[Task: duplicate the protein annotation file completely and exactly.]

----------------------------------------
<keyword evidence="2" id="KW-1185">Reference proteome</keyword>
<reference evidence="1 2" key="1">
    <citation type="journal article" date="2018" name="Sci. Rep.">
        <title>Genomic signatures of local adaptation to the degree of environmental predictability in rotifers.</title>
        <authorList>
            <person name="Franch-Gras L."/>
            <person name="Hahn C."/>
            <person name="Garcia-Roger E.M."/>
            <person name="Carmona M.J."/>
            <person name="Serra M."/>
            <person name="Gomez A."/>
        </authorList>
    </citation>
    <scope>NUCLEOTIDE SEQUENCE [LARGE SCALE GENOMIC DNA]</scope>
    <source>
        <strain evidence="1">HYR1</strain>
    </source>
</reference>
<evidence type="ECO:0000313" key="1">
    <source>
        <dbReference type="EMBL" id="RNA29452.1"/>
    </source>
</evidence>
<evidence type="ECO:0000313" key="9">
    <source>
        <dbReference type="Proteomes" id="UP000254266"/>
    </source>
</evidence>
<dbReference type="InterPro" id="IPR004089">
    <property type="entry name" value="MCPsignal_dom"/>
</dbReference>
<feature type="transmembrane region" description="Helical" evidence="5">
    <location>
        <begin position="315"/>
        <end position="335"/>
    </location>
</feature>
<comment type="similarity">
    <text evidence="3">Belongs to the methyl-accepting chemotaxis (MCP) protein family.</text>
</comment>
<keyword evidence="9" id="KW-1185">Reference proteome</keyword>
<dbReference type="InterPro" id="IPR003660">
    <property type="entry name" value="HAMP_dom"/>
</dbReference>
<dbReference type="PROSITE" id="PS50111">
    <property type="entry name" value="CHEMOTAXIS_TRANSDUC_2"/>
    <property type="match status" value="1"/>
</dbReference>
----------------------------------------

<keyword evidence="2" id="KW-1185">Reference proteome</keyword>
<reference evidence="1 2" key="1">
    <citation type="journal article" date="2018" name="Sci. Rep.">
        <title>Genomic signatures of local adaptation to the degree of environmental predictability in rotifers.</title>
        <authorList>
            <person name="Franch-Gras L."/>
            <person name="Hahn C."/>
            <person name="Garcia-Roger E.M."/>
            <person name="Carmona M.J."/>
            <person name="Serra M."/>
            <person name="Gomez A."/>
        </authorList>
    </citation>
    <scope>NUCLEOTIDE SEQUENCE [LARGE SCALE GENOMIC DNA]</scope>
    <source>
        <strain evidence="1">HYR1</strain>
    </source>
</reference>
<evidence type="ECO:0000313" key="1">
    <source>
        <dbReference type="EMBL" id="RNA29452.1"/>
    </source>
</evidence>
<evidence type="ECO:0000313" key="9">
    <source>
        <dbReference type="Proteomes" id="UP000254266"/>
    </source>
</evidence>
<dbReference type="InterPro" id="IPR004089">
    <property type="entry name" value="MCPsignal_dom"/>
</dbReference>
<feature type="transmembrane region" description="Helical" evidence="5">
    <location>
        <begin position="315"/>
        <end position="335"/>
    </location>
</feature>
<comment type="similarity">
    <text evidence="3">Belongs to the methyl-accepting chemotaxis (MCP) protein family.</text>
</comment>
<keyword evidence="9" id="KW-1185">Reference proteome</keyword>
<dbReference type="InterPro" id="IPR003660">
    <property type="entry name" value="HAMP_dom"/>
</dbReference>
<dbReference type="PROSITE" id="PS50111">
    <property type="entry name" value="CHEMOTAXIS_TRANSDUC_2"/>
    <property type="match status" value="1"/>
</dbReference>